Are tiny homes the solution to homelessness? A project in Olympia, Washington was started to build a community of tiny homes for the homeless.

Quixote Village, formerly Camp Quixote, was a homeless tent city that moved around to over twenty different locations until the creation of a permanent micro-housing community. Meetings were held with an architect, and the future residents were able to be involved in the design process.

There are 30 tiny homes, each measuring 144 square feet and able to accommodate a bed, desk, and a small bathroom with a toilet and sink. The showers and kitchens are communal and are located inside the community center.

Since the residents were involved in the design process, they asked that the homes be in a horseshoe shape rather than in a row and traded interior space for outdoor patio. They wanted it this way because it felt more like a community.

Similar projects are in the works in cities such as Santa Cruz, Portland and Seattle.

Sources: NY Times, Apartment Therapy

Photo: NY Times

Using trap doors, hidden compartments, and secret passages, Spanish architecture firm Elii managed to transform this attic loft into a functional, yet playful, apartment for their client Dido Fogué.

Fogué, who describes herself as a heavy metal fan with a soft spot for Hello Kitty, challenged Elii principles (including Eva Gil Lopesino, Carlos Palacios, and Uriel Fogué Herreros) to design her 620 square foot space around the theory that life is a performance and the apartment is the stage.

“Every house, in a way is a theater, where you perform your everyday life,” said Herreros. “In this case, the apartment was designed for somebody who was starting a new life and in this domestic stage, she will be able to test and try this new leaf.”

$75,000 later, Fogué’s home includes an open floor plan filled with clever space-saving contraptions to meet the diverse demands of her daily life. Check out some of the camouflaged additions below, including a table and benches that drop down from the ceiling, a secret dressing table built into the bathroom floor, hidden storage compartments, and lightweight partitions that can be easily repositioned to create a separate dining room or extra bedroom for guests.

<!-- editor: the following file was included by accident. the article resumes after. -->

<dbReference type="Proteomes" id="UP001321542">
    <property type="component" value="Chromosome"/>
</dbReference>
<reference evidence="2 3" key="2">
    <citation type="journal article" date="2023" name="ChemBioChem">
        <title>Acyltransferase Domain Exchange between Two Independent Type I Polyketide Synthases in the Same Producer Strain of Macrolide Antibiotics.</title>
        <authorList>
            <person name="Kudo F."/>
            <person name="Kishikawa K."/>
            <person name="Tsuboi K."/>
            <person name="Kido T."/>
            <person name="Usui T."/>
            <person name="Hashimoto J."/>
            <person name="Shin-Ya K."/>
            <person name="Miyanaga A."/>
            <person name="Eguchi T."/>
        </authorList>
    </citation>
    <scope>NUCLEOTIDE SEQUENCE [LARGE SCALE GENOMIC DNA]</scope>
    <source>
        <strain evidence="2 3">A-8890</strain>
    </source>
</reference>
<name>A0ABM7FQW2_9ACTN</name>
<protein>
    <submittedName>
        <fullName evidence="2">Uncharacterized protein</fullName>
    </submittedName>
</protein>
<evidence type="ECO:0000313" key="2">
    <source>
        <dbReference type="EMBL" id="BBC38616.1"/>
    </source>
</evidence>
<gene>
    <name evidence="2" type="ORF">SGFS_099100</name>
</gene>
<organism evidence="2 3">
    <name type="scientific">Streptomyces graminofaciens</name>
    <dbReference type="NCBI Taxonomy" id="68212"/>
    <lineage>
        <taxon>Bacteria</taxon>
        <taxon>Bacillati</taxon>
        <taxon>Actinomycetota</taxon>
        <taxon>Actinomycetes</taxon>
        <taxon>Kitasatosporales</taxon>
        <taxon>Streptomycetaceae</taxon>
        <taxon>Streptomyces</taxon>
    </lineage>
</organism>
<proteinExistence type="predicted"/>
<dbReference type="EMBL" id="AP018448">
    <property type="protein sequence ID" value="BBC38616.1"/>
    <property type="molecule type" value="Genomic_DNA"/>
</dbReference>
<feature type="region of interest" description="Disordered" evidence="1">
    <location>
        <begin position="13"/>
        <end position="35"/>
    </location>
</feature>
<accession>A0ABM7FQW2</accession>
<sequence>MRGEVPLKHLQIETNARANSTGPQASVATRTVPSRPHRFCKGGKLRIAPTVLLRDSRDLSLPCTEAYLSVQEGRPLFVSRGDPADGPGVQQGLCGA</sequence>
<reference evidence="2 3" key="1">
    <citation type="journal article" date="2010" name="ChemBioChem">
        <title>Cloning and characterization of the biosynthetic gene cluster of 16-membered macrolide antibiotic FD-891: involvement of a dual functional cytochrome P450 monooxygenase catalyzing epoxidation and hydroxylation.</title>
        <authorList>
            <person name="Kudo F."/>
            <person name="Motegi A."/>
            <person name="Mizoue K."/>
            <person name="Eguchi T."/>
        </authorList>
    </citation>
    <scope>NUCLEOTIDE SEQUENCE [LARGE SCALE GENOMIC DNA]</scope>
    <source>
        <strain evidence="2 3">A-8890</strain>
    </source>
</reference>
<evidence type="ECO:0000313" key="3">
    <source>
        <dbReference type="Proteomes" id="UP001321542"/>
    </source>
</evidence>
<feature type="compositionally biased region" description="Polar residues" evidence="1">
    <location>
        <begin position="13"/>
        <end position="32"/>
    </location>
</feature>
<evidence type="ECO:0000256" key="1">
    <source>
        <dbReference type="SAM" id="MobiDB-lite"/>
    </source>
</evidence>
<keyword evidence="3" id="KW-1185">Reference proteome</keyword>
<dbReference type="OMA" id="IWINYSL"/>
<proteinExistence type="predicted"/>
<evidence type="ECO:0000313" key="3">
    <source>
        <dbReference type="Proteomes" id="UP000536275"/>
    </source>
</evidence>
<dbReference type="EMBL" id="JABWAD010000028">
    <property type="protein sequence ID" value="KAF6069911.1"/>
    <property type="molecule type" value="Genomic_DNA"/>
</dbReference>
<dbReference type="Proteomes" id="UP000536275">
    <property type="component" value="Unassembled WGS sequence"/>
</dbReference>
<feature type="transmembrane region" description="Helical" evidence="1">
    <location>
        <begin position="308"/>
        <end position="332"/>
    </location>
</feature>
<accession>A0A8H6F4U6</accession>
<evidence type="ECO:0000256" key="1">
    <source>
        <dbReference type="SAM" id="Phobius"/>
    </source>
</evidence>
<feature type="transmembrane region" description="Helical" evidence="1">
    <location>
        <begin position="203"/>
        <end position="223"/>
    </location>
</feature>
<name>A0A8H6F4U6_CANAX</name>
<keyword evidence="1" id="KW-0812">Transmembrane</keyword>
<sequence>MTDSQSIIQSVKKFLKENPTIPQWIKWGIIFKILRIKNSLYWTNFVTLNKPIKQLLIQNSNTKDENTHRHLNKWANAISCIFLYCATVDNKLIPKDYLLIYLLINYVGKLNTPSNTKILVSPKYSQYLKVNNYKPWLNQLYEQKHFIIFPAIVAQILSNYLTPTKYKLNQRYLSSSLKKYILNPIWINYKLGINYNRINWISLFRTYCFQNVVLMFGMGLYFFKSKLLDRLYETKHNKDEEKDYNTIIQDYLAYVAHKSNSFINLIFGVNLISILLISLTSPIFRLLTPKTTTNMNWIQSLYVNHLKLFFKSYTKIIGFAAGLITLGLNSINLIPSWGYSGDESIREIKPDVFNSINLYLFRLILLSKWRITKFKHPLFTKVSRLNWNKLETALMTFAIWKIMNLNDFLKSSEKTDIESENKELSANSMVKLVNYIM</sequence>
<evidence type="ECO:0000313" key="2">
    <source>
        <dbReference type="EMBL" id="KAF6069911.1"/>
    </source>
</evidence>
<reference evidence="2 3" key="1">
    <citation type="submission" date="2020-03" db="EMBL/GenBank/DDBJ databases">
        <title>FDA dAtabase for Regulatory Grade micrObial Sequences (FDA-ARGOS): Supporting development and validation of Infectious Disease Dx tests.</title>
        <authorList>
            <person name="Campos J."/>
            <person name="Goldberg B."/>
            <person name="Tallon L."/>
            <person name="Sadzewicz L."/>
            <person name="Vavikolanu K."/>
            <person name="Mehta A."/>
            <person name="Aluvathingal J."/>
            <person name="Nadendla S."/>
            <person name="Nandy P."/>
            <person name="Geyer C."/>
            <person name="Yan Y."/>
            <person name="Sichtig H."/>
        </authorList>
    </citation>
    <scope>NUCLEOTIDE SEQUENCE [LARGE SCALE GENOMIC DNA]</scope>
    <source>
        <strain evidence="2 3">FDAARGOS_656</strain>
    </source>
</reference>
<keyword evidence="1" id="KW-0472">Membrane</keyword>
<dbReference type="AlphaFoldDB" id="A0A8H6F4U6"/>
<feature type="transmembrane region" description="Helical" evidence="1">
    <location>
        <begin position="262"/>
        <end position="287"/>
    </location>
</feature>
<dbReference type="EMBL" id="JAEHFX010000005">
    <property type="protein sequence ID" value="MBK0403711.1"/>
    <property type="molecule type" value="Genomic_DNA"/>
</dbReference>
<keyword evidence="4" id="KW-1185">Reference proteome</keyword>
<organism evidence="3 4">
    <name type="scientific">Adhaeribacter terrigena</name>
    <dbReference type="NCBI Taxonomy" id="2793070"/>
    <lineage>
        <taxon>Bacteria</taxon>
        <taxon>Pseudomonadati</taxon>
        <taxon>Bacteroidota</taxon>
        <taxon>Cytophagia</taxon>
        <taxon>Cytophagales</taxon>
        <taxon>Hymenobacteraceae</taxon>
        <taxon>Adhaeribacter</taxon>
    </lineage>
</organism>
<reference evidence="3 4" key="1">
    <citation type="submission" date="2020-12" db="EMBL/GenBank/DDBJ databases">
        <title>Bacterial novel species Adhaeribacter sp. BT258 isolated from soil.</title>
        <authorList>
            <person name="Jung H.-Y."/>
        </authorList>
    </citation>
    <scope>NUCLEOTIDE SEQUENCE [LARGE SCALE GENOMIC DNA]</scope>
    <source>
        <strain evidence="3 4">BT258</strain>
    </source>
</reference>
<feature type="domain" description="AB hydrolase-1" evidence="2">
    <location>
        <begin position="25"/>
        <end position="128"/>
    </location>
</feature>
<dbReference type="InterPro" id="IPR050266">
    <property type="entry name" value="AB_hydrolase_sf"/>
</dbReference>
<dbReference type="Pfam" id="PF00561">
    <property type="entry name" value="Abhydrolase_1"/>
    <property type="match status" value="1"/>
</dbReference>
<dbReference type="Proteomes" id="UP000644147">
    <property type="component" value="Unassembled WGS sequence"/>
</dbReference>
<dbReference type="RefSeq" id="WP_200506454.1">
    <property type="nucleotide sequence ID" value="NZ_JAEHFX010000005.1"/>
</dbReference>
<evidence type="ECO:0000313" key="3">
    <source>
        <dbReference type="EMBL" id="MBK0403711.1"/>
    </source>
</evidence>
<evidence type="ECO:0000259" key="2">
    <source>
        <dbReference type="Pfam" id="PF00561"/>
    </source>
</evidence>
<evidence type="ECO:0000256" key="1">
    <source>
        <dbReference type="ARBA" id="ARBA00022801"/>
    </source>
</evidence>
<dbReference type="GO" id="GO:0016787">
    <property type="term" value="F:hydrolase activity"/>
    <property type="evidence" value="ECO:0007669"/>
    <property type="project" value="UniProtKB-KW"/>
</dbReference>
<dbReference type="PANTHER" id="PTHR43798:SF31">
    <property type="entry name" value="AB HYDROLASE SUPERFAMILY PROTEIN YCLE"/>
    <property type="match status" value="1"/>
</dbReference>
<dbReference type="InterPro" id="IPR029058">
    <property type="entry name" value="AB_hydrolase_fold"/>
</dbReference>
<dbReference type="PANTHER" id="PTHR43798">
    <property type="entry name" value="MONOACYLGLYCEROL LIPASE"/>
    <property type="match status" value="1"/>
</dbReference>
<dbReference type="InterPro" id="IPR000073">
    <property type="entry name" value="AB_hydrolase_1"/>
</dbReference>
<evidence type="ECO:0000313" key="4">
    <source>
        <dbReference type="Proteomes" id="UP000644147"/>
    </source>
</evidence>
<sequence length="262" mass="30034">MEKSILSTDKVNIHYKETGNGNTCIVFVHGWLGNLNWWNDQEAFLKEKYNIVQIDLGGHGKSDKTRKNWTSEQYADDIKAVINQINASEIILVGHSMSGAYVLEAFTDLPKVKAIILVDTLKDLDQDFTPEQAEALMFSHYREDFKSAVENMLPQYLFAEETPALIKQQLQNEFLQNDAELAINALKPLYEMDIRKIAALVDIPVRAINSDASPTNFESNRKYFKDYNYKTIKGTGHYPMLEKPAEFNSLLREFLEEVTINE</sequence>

This article can be found in its original form on Wired

Photos: Elii

It’s no secret that tiny homes have become one of the latest trends in housing and architecture. More frequently, people are finding that downsizing their space is not only more sustainable (and often cheaper), but it can also lead to a less-cluttered, easier existence.

But what do we sacrifice when we give up space? Will living in a tiny home leave us feeling constrained and claustrophobic? Last week, The New York Times featured a 704 square foot Oregon home that proves forfeiting space doesn’t have to feel small.

Lily Copenagle and Jamie Kennel of Portland, Oregon, had a few things in mind when imagining their perfect home: Kennel, who is 6″1, wanted to escape the low doorways and cramped rooms of the older houses they had previously occupied, and Copenagle dreamed of living in a home that wouldn’t take more than 5 minutes to vacuum. Their strategy became, “own less, live more.”

$135,000 later (including materials and labor), the result is a one-room home with a wood stove for heating, a green roof, a 550-gallon rain barrel, a huge backyard, and industrial touches throughout.

This article can be found in its original form at The New York Times.

Photos: Aaron Leitz via The New York Times